The Timeless Tradition of Judaism
The best way to understand the Jewish tradition is to dive fully into the primary sources that make up their religion. Over the course of storied Jewish history, texts have transformed along with understanding and law. As a religion primarily rooted in law and understanding of historical documents, knowing a Jew is as simple as picking up a document and reading their history, or so it would seem. The previously quoted text comes directly from the begging of the Maggid section of the Passover Seder, part of the Passover Haggadah. Within this text is a strong indication of what it means to be a Jew. Judaism is a timeless religion deeply rooted in tradition with strong foundations of community and scholastic interpretation.
Passover is an important time in the Jewish calendar year, and the reading of the Maggid from the Passover Haggadah is a required aspect of the Passover celebration. The first passage from the above quotation, “This is the bread… may be free!” (Alexander 75-76) clearly expresses community and a connection to history. These words, said aloud at the outset of the Passover celebration serve two purposes. First, they serve as the repetition of history. This statement is similar to that which would have been said by the Israelites upon their delivery out of the land of Egypt. “This is the bread of poverty which our fathers ate in the land of Egypt…” (Alexander 75). Now one would recognize that this isn’t read as the same physical bread, but spiritually speaking it is the representation of the gift of God to the first free Israelites. The connection of Jews to their long and documented history is immediately striking. Not only do they remember that their ancestors had eaten bread for millennia before them in similar Passover celebrations, they symbolically interpret their own bread as the gift of God passed down across time. Second, the Maggid welcomes all Jews to the Passover celebration. “Let all who are hungry come and eat; let all who are in need come to our Passover feast” (Alexander 75-76). What this does is solidify a strong community of generosity and charity. Jews recognize the similarities among them just as the Israelites did thousands of years before. The start of the Jewish community was the Exodus of the Israelites from Egypt, and the present day sense of community is deeply rooted in that historical event.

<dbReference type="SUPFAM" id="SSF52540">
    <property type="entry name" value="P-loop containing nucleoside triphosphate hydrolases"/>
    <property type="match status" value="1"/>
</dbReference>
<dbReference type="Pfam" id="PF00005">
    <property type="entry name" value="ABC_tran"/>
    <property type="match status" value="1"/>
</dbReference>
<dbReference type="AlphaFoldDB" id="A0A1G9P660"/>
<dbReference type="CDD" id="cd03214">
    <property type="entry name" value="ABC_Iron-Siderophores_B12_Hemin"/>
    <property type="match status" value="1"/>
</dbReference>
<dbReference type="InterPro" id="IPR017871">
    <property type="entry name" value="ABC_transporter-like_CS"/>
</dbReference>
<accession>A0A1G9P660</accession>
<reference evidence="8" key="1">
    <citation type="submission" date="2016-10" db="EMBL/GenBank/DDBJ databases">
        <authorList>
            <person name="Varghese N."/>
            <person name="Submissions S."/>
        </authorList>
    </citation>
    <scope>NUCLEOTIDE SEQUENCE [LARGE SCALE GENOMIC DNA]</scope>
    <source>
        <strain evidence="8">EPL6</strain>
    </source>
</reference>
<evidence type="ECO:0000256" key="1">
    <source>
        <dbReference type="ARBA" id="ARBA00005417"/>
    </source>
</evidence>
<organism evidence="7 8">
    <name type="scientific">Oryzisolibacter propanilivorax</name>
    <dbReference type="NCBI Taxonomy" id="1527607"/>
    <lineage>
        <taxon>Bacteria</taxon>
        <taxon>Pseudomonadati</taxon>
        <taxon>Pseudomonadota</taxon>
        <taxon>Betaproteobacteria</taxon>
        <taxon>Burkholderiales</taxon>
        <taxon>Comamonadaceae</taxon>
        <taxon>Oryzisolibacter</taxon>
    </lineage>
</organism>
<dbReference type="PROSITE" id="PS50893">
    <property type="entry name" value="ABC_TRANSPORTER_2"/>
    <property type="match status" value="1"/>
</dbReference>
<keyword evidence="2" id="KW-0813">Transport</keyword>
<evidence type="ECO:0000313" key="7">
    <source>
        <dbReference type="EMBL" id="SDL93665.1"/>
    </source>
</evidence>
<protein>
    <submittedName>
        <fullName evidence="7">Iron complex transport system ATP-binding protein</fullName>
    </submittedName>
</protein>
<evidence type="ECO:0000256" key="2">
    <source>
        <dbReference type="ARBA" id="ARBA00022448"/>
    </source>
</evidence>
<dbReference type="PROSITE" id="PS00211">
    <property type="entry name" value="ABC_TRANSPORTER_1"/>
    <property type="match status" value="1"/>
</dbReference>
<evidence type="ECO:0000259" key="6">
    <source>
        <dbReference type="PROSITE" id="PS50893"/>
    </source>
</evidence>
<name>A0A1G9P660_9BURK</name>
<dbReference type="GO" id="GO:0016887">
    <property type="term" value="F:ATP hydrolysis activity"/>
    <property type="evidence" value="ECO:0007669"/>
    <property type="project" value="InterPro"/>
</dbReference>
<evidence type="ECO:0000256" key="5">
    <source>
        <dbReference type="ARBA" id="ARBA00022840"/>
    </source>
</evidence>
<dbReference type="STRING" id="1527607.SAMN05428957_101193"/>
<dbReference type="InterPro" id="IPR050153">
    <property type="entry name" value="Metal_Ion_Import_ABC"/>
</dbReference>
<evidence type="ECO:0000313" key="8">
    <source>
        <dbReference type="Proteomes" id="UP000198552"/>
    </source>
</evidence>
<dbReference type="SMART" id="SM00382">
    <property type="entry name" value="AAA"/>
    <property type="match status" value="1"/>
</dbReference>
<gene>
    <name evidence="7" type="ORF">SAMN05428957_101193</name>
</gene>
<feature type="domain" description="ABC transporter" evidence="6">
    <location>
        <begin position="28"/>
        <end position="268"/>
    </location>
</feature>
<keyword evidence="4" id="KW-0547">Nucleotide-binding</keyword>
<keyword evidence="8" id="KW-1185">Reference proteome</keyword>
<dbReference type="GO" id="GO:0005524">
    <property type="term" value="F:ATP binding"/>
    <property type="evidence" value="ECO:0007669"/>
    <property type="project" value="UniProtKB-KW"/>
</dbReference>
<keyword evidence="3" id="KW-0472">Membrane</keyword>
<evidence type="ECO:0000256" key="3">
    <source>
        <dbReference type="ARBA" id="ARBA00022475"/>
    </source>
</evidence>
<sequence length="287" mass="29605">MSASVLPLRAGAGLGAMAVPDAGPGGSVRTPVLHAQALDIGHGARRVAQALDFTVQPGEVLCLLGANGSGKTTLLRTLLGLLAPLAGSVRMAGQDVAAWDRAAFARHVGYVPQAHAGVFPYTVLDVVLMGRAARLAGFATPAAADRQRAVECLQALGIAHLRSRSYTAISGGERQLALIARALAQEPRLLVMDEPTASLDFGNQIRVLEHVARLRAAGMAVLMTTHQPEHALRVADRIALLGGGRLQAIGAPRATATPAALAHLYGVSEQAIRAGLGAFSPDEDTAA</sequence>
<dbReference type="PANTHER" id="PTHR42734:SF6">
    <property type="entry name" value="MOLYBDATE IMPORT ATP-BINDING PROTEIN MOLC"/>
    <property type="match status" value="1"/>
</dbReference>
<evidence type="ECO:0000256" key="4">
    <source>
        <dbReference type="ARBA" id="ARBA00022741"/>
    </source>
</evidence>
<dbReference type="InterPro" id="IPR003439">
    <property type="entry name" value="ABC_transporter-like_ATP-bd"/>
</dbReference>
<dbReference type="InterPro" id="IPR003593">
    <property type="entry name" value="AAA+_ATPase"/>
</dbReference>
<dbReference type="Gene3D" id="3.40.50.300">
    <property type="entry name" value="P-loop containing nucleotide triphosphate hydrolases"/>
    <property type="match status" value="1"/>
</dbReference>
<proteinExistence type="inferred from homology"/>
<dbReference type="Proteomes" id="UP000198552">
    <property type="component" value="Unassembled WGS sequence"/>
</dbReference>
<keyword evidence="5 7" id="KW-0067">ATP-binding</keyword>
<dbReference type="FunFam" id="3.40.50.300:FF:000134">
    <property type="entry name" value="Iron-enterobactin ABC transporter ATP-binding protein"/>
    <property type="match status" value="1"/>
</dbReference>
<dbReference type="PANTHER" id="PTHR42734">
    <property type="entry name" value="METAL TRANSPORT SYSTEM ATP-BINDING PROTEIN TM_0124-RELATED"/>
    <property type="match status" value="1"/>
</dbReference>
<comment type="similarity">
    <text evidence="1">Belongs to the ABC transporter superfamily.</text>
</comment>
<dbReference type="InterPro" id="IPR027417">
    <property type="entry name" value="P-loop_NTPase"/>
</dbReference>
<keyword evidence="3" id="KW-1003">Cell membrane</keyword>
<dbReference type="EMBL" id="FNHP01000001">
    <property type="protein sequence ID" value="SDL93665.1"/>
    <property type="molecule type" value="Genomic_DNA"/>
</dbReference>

Immediately recognizable to scholars of Judaism is the similarity between the celebration of Passover and the weekly celebration of Shabbat. “…to those who observe Shabbat, it is a precious gift from G-d, a day of great joy eagerly awaited throughout the week…”. The festive atmosphere surrounding Shabbat and Passover characterize them as important, joyous days in very superficial surface characteristics. Additionally, the method of preparing the house for both celebrations is similar: “The process of cleaning the home of all chametz in preparation for Pesach (Passover) is...